Current year-to-date ( YTD ) data is through August 2020.

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Trade Snapshot

U.S. trade decreases 13.21 percent through August

U.S. trade with the world totaled $2.4 trillion through the first eight months of 2020, according to a WorldCity analysis of the latest U.S. Census Bureau data.

That’s a 13.21 percent decrease since the same time period last year. The nation’s exports dropped 16.18 percent to $917.89 billion and imports dropped 11.26 percent to $1.48 trillion. The overall trade deficit was $564.57 billion down compared to the same period last year, when the deficit was $575.47 billion.

Through August, the nation’s top trade partners were No. 1 Mexico, No. 2 Canada, No. 3 China, No. 4 Japan and No. 5 Germany. The same time period last year, the top five spots were held by No. 1 Mexico, No. 2 Canada, No. 3 China, No. 4 Japan and No. 5 Germany, respectively.

Taking a closer look at the leading U.S. trade partners:

  • No. 1 Mexico’s trade fell 18.52 percent to $337 billion. Exports fell 22.45 percent to $135 billion. Imports fell 15.7 percent to $203 billion.
  • No. 2 Canada’s trade fell 17.99 percent to $335 billion. Exports fell 17.24 percent to $163 billion. Imports fell 18.68 percent to $172 billion.
  • No. 3 China’s trade fell 10.66 percent to $332 billion. Exports fell 0.86 percent to $70 billion. Imports fell 12.94 percent to $263 billion.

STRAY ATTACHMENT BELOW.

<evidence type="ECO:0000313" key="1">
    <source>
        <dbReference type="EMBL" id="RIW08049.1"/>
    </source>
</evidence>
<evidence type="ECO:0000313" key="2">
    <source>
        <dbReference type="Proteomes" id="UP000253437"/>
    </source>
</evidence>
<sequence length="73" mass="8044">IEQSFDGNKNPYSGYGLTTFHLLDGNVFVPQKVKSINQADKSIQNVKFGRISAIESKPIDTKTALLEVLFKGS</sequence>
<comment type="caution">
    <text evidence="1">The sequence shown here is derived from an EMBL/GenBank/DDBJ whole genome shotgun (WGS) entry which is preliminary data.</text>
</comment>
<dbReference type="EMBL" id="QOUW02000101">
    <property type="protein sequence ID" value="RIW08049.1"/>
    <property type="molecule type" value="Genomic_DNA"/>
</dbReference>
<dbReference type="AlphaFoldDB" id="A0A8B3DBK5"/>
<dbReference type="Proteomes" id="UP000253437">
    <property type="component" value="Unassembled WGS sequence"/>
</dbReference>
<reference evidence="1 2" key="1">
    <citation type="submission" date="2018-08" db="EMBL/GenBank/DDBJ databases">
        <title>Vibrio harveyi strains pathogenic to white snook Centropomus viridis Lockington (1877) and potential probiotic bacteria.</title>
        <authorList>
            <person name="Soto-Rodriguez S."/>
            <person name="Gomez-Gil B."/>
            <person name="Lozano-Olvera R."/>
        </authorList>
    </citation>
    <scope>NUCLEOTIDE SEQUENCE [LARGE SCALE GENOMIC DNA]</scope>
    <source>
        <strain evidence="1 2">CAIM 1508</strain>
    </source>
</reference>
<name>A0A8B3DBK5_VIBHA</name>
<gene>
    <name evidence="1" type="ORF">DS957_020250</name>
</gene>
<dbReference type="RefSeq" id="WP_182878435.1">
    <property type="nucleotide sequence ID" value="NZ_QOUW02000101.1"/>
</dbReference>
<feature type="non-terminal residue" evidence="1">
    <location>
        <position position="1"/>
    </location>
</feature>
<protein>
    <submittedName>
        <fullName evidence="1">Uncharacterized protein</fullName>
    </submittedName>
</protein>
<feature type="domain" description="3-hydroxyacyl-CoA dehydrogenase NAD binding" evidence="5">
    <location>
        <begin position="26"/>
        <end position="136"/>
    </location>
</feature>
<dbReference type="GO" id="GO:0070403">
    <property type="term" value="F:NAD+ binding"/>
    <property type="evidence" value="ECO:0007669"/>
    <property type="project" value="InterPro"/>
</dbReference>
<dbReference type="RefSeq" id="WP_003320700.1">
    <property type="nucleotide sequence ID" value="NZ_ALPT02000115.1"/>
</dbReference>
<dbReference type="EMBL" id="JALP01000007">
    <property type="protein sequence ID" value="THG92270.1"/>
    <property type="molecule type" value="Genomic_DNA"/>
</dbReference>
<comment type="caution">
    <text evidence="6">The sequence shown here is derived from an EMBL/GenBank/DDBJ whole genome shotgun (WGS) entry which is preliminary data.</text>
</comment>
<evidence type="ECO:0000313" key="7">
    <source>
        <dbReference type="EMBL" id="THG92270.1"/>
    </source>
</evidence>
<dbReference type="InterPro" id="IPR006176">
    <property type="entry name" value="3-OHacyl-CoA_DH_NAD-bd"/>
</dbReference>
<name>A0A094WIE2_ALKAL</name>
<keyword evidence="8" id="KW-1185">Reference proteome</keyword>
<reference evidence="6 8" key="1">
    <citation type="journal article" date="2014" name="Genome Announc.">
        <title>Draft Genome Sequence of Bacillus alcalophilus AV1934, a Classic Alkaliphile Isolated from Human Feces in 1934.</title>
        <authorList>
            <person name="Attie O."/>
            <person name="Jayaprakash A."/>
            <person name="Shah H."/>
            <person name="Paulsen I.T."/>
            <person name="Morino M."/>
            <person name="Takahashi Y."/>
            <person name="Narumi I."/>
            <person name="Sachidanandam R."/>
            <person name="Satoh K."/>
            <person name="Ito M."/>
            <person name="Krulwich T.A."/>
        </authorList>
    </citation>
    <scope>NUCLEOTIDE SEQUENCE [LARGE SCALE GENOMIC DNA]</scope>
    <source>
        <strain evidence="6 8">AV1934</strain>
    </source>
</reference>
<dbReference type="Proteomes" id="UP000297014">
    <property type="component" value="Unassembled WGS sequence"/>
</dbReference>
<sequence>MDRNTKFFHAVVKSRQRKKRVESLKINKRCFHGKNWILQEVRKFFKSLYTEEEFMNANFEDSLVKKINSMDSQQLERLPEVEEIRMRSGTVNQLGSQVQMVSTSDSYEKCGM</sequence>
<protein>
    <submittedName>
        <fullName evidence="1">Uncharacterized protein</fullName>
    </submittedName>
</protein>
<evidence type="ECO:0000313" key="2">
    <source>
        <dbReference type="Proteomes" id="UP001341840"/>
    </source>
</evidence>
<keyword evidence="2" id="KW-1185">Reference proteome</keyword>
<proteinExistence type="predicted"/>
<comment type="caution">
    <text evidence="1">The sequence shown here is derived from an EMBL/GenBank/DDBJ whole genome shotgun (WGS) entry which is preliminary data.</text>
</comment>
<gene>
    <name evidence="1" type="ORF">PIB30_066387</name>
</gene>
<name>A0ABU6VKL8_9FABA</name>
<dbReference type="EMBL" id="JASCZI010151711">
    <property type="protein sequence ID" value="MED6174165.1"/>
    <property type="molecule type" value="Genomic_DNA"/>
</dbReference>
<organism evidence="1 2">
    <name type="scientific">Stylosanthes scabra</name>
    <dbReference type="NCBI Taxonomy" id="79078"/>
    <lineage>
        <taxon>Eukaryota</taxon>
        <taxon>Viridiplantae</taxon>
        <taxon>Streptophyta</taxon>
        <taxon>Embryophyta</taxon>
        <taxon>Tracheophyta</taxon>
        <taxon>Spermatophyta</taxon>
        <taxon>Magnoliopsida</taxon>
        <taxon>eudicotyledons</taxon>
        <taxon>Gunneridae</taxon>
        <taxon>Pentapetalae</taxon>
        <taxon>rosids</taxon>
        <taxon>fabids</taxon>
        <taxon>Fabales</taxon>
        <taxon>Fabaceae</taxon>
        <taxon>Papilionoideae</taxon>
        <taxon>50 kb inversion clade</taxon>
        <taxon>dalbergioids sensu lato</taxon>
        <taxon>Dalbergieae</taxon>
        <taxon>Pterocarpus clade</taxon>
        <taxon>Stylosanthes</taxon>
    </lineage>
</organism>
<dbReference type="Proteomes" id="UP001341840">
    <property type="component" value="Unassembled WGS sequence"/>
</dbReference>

• No. 4 Japan’s trade fell 19.94 percent to $118 billion. Exports fell 12.87 percent to $43 billion. Imports fell 23.52 percent to $75 billion.
  • No. 5 Germany’s trade fell 12.09 percent to $110 billion. Exports fell 6.29 percent to $37 billion. Imports fell 14.78 percent to $73 billion.

The nation’s top five trading partners through August accounted for 48.61 percent of its trade with the world.

The U.S. had trade surpluses with 142 countries and deficits with 91 through August. That compares with 131 surpluses and 102 deficits for the same period one year earlier. The top three surpluses through August of this year were with The Netherlands, $12.14 billion; Hong Kong, $8.5 billion; Brazil, $7.93 billion. The top three deficits were with China, $193.12 billion; Mexico, $68.42 billion; and Switzerland, $44.5 billion.

The nation’s top five exports by value through August were civilian aircraft, parts; gasoline, other fuels; oil; computer chips; and passenger vehicles in that order. Those accounted for 19.76 percent of its total outbound trade.

The value of the nation’s top five imports through August were passenger vehicles; computers; cell phones, related equipment; medicines in individual dosages; and oil. They accounted for 20.74 percent of all inbound shipments.

Looking more closely at U.S. exports:

  • No. 1 Civilian aircraft, parts fell 40.09 percent compared to last year, to $49.01 billion.
  • No. 2 Gasoline, other fuels fell 27.55 percent compared to last year, to $41.64 billion.
  • No. 3 Oil fell 16.04 percent compared to last year, to $34.5 billion.
  • No. 4 Computer chips rose 12.99 percent compared to last year, to $29.27 billion.
  • No. 5 Passenger vehicles fell 26.52 percent compared to last year, to $26.97 billion.

On the import side:

  • No. 1 Passenger vehicles fell 31.85 percent compared to last year, to $81.11 billion.
  • No. 2 Computers rose 7.9 percent compared to last year, to $63.35 billion.
  • No. 3 Cell phones, related equipment fell 8.37 percent compared to last year, to $55.62 billion.
  • No. 4 Medicines in individual dosages rose 6.43 percent compared to last year, to $55.32 billion.
  • No. 5 Oil fell 41.12 percent compared to last year, to $52 billion.